Monday, July 25, 2011

SFTD Recording Journal (Part 3)

July 23, 2011:  This is the weekend when we track Ken's parts for this new School for the Dead album.

 Ken and I arrive at 11:00 after stopping at the local Shaw's for some provisions.  The piano had been tuned during the week and after we load in our stuff, Ken sits down and starts playing Queen songs.  The piano sounds beautiful.

At around noon, we begin recording.  The first song is "Jake and Kim Broke Up (Leave Me Out Of It)" and Frank brings out the good old Farfisa organ.  That song is so fun and now it is even more so.

By one o'clock the Hammond organ parts for "Turn It Down" are finished, Ken takes a hint from Tony's goofball guitar parts and creates some hilarious parts of his own.  This song is so ridiculous.

The heat-wave continues even in the forests of New Hampshire and the room starts to get hot and humid, but we prevail while the dog and cat wander around, occasionally collapsing in lazy heaps on the floor.

Ken Recording School for the Dead Collage
Ken recoding piano, Wurlitzer, melodica, Farfisa,
Nashville-tuned acoustic guitar, accordion, bells,  and pianet.
Missing from pitcture: hammond organ, electric piano, and Emu synthesizer

We move on to the foreboding, "Waiting for Life" and Ken switches to the alternate electric piano which lives in the other room.  He must play the song while avoiding the low C key because it sounds crackly.  He powers through and the song takes on a new life (this would happen to all the songs this weekend).  As he switches to the Hammond to add some percussion doubles, my iPhone tells me that Amy Whinehouse just died.

After "Waiting For Life" organ, we take a short break while Frank makes some iced-coffee.  Ken and I have peanut butter sandwiches.

At 3:00 we resume and I record a new scratch vocal for Waiting For Life, and then Ken adds piano.  I'm sitting back on the comfy sofa sort of between the piano and the studio monitors.  From where I am I can hear the actual piano and I can also hear it coming through the board.  It sounds huge and beautiful, as though it is in a room specifically treated for piano recitals.

At 3:45 we approach "Rumor Mill".  I had mentioned that piano might be good on that song as well.  Ken sits down to try it, Frank hits record.  Done.

4:00 we stay at the piano for "Levitation". After Ken plays his part, we double some of it with muted piano strings.  This requires me to stand on one side using the flat of my hand on an octave of strings while Ken does the same with his left hand simultaneously playing the part with his right.  It was nice to feel the strings vibrate through my fingers as they were struck. 

Ken then adds Wurlitzer to this song and we begin a search for a good mellotron patch on the synths and computers.  Ken plays the part on my Emu and Frank records it as audio but also as midi notes so that he can continue adding sounds later.  Fancy.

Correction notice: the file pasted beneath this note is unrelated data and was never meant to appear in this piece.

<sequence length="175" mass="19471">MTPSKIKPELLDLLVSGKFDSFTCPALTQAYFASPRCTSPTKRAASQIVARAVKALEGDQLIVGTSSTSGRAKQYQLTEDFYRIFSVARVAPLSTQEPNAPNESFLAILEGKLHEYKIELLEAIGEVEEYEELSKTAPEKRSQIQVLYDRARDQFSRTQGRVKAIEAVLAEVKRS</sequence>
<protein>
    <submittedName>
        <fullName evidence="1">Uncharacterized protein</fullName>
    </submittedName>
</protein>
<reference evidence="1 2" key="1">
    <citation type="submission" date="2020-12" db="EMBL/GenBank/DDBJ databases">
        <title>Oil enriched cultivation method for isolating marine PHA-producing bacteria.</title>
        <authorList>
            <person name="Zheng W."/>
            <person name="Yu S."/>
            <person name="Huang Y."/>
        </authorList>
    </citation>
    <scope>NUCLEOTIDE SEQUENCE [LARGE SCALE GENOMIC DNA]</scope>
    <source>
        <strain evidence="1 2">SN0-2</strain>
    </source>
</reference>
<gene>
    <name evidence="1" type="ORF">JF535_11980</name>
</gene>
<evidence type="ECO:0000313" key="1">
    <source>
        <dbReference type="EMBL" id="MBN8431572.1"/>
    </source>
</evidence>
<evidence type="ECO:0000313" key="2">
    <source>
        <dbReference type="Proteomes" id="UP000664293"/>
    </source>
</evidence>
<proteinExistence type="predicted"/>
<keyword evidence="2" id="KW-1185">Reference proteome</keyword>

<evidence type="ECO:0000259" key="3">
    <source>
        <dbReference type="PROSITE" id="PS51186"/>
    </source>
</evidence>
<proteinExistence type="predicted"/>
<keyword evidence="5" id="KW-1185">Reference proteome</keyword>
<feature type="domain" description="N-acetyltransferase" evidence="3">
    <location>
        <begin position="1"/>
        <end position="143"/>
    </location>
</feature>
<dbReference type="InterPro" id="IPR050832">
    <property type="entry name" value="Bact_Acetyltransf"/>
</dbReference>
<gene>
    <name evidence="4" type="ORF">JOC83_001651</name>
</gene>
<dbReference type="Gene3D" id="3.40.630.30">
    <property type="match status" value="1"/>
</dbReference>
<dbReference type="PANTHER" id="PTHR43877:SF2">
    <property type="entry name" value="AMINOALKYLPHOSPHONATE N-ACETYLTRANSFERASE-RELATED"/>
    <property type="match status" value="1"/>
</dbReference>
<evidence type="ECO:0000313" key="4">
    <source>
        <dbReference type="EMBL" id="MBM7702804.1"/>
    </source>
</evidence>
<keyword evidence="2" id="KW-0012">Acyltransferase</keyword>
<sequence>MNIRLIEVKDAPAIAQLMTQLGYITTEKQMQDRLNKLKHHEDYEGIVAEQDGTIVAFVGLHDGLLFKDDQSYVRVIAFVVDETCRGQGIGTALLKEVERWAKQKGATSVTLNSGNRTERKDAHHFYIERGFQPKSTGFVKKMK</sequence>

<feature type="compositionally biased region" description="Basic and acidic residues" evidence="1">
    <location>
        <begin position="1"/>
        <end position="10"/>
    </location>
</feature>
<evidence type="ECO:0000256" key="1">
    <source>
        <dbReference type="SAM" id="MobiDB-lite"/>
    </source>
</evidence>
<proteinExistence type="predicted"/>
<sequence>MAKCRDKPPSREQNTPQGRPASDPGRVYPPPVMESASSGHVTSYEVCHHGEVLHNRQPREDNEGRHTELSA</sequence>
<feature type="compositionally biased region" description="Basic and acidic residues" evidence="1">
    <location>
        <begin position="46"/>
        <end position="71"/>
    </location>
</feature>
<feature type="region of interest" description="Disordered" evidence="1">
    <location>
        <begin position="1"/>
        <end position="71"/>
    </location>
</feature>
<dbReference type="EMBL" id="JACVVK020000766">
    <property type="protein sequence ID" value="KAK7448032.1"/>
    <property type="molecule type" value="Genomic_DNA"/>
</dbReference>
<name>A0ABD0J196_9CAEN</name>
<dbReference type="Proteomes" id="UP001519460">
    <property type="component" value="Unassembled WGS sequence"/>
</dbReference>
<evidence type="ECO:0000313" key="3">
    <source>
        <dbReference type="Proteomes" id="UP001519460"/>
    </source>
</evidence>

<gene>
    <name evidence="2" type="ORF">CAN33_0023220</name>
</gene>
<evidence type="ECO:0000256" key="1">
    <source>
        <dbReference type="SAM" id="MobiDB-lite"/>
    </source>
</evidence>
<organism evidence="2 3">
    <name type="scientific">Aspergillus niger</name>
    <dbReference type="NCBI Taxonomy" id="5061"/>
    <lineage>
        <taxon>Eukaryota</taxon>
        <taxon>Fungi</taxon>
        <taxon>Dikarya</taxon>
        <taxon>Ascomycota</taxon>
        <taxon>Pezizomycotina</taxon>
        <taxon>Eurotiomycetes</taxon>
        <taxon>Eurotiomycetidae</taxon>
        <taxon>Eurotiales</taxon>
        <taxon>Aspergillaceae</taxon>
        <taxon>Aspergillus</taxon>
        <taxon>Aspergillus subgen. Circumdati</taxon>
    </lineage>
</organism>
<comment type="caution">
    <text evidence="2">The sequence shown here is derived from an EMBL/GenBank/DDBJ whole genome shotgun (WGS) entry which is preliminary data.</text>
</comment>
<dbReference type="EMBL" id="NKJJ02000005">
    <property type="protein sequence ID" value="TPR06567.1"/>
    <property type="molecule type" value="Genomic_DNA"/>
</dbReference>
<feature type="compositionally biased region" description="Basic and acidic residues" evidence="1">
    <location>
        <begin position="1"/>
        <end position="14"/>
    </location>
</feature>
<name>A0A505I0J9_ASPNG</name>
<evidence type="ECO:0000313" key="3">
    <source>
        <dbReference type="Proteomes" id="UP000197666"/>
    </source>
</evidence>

At 5:45, we start "She Does, She Does".  Ken plays the intro riff on the Whurly while at the same time I play it on the Emu.  It was fun, Ken adds some more Whurly parts and then sits at the piano and plays on the chorus, basically flipping the song over and giving it twice the depth that it started out with.  Frank and I shake our heads at the crazy beautiful voicings that Ken finds for this song.  Imagine for a moment, if you will, that you wrote a bunch of songs and then a group of friends came along and spent time, and energy, put in thought and heart and they made all the songs sound much better than you imagined they ever would.

Dinner break!  Ken, Frank, Sky and I went into town to go out to eat know what?  It's a long story that's probably not very important. Lets just say that three restaurants and three hours later, I finally got to eat my pizza.

After dinner (or while I was eating my you-know-what-I'll-just-take-it-to-go pizza on the sofa), Ken and Frank jumped right into "I Don't Know About Anyone Else But" with the so cool Pianet and then acoustic piano.  The Pianet sounded really nice and we spent time making sure it weaved in and out with Tony's parts in a complimentary way.

"Saving Your Life Is Going To Be Real Interesting" then came to life with some piano and organ.  As we were wrapping up for the evening, Ken picked up the Nashville-tuned acoustic guitar and says he has an idea for a part and proceeds to twist my brain around that song in a new way.  Time to go to sleep.

I awoke early the next day in the comfortable guest suite and spent a quiet morning with Dagmar the cat.  Frank and Skye appeared made waffles and bacon for us.  Delicious.

At around 10:30 we start recording again.  The first song is "Infinite Kitchen".  Ken fires up the Hammond Organ and the first sound to pop up is perfect.  We track through it and double it with the Hammond percussion.  While this happens, I came up with a strange little part on the guitar which I then translate to the Pianet and we record it.

My journal notes at this point gets a bit brief:

11:45 percussive organ on "People You See Regularly Never Grow Old"
12:00 "Wrong Way Out Of Town" piano. 12:10 Done.
12:15 Finished organ.
12:20 "I Wasn't Looking For This" piano.  Awesome.
12:45 "Somebody Else's Problem" Wurly.
1:00 Frank fixes strap on Ken's accordion, a neighborhood cat prowls through the backyard.
1:25 Start accordion on "Bad Day Done"
1:40 Switch to melodica instead, then piano.
2:05 Nashville-tuned Guitar on "Saving Your Life Is Going To Be Real Interesting".  Sounds like sunshine.
2:25 Done.

And that was that.  One weekend and we have amazing head-shaking parts for fourteen songs.  Frank and Ken make a great team.  Next stop, the rest of Tony's guitars and then my stuff.  So far, it's all looking good, folks.  Thanks for reading.

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